9. Canadian Council of Ministers of the Environment (CCME) (1999) Canadian national ambient air quality objectives: process and status. Canadian environmental quality guidelines, 1999, Canadian Council of Ministers of the Environment, Winnipeg, p 8Google Scholar
  10. Canadian Environmental Assessment Act (2012) SC 2012, c 19, s 52Google Scholar
  11. Canter LW (1996) Environmental impact assessment (No. 2). McGraw-Hill IncGoogle Scholar
  12. Cashmore M (2004) The role of science in environmental impact assessment: process and procedure versus purpose in the development of theory. Environ Impact Assess Rev 31;24(4):403–426CrossRefGoogle Scholar
  13. Christensen L, Krogman N (2012) Social thresholds and their translation into social-ecological management practices. Ecol Soc 17(1):5CrossRefGoogle Scholar
  14. CEAA – Canadian Environmental Assessment Agency (2010) A reference guide for the Canadian Environmental Assessment Ace: determining whether a project is likely to cause significant adverse environmental effects. Prepared by the Federal Environmental Assessment Review Office. Updated online 10-10-2012
  15. CEAA – Canadian Environmental Assessment Agency (2015) Operational policy statement: determining whether a project is likely to cause significant adverse environmental effects under the Canadian Environmental Assessment Act, 2012.
  16. CEPA - Canadian Environmental Protection Act (1999) List of toxic substances managed under CEPA (Schedule 1). Updated 15 June, 2016. Accessed 22 June, 2016Google Scholar
  17. Council on Environmental Quality (2007) A Citizen’s Guide to the NEPA—having your voice heard.
  18. Dubé MG (2003) Cumulative effect assessment in Canada: a regional framework for aquatic ecosystems. Environ Impact Assess Rev 23(6):723–745CrossRefGoogle Scholar
  19. Duinker PN, Beanlands GE (1986) The significance of environmental impacts: an exploration of the concept. Environ Manage 10(1):1–10CrossRefGoogle Scholar
  20. Duinker PN, Burbidge EL, Boardley SR, Greig LA (2012) Scientific dimensions of cumulative effects assessment: toward improvements in guidance for practice. Environ Rev 21(1): 40–52Google Scholar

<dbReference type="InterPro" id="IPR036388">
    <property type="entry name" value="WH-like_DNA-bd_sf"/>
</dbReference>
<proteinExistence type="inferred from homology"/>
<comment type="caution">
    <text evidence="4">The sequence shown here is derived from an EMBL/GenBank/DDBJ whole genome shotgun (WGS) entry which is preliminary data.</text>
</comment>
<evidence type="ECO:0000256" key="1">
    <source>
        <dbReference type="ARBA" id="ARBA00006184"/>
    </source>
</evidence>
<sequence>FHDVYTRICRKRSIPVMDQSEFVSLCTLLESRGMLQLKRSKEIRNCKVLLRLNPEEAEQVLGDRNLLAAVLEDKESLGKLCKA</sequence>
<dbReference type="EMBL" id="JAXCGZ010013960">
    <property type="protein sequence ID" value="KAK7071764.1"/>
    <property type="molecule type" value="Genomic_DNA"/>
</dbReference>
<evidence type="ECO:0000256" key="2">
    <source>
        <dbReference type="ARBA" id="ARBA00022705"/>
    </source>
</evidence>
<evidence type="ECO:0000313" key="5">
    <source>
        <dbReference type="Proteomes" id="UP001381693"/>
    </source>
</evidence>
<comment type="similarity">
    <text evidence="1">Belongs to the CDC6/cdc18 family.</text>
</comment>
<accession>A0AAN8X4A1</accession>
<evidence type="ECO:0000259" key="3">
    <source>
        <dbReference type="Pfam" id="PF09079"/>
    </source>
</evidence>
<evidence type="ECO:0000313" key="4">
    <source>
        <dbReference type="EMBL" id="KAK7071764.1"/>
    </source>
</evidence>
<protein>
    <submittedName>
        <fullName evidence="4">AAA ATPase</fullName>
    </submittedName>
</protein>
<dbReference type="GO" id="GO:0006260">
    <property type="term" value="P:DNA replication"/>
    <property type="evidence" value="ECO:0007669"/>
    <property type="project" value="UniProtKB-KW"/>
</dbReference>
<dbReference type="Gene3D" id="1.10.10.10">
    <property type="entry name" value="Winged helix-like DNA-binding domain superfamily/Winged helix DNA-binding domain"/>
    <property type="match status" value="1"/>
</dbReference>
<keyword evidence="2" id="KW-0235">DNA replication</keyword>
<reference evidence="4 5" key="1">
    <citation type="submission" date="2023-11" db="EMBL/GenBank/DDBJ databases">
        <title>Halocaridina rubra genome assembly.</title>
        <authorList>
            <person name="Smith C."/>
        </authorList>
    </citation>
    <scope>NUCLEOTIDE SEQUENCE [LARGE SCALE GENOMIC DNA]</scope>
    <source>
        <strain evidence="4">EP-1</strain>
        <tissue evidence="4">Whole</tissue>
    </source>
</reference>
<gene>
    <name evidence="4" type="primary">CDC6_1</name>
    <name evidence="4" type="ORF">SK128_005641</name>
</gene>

21. Ehrlich A, Ross W (2015) The significance spectrum and EIA significance determinations. Impact Assess Proj Apprais 33(2):87–97CrossRefGoogle Scholar
  22. Enbridge Northern Gateway Pipeline (ENGP) (2010) Environmental Impact Assessment Report. Volume 6AGoogle Scholar
  23. Environmental Assessment Act, S.B.C. (2002) c.43, ss.11, 21Google Scholar
  24. Environment Canada (2011) Scientific Assessment to Inform the Identification of Critical Habitat for Woodland Caribou (Rangifer tarandus caribou), Boreal Population, in Canada: 2011 update. Ottawa, ON, p 102Google Scholar
  25. Gibson R, Hassan S, Holtz S, Tansey J, Whitelaw G (2005) Sustainability assessment criteria, processes and applications. Earthscan, LondonGoogle Scholar
  26. Groffman PM, Baron JS, Blett T, Gold AJ, Goodman I, Gunderson LH, Levinson BM, Palmer MA, Paerl HW, Peterson GD, Poff NL (2006) Ecological thresholds: the key to successful environmental management or an important concept with no practical application? Ecosystems 9(1):1–3CrossRefGoogle Scholar
  27. Hicks T (2011) Exploring the use of arguments in impact assessment: a case study for impact significance arguments. Master of Arts, Royal Roads University, p 111Google Scholar
  28. International Finance Corporation (IFC) World Bank Group (2013) Good practice handbook. Cumulative impact assessment and management: Guidance for the Private Sector in Emerging Markets. IFC, Online Publication, p 102Google Scholar
  29. Johnson CJ (2013) Identifying ecological thresholds for regulating human activity: effective conservation or wishful thinking? Biol Conserv 168:57–56CrossRefGoogle Scholar
  30. Jones M, Morrison-Saunders A (2016) Making sense of significance in environmental impact assessment. Impact Assess Proj Apprais 34(1):87–93CrossRefGoogle Scholar
  31. Joseph C, Zeeg T, Angus D, Usborne A, Mutrie E (2017) Use of significance thresholds to integrate cumulative effects into project-level socio-economic impact assessment in Canada. Environ Impact Assess Rev 67:1–9CrossRefGoogle Scholar
  32. Kennett S (2006) From science-based thresholds to regulatory limits: implementation issues for cumulative effects management. Environ Can 23: 2009Google Scholar
  33. Killingsworth MJ, Palmer JS (1992) The environmental impact statement and the rhetoric of democracy. In Ecospeak: Rhetoric and Environmental Politics in America, Southern Illinois University Press, Carbondale, IL, pp 163–192Google Scholar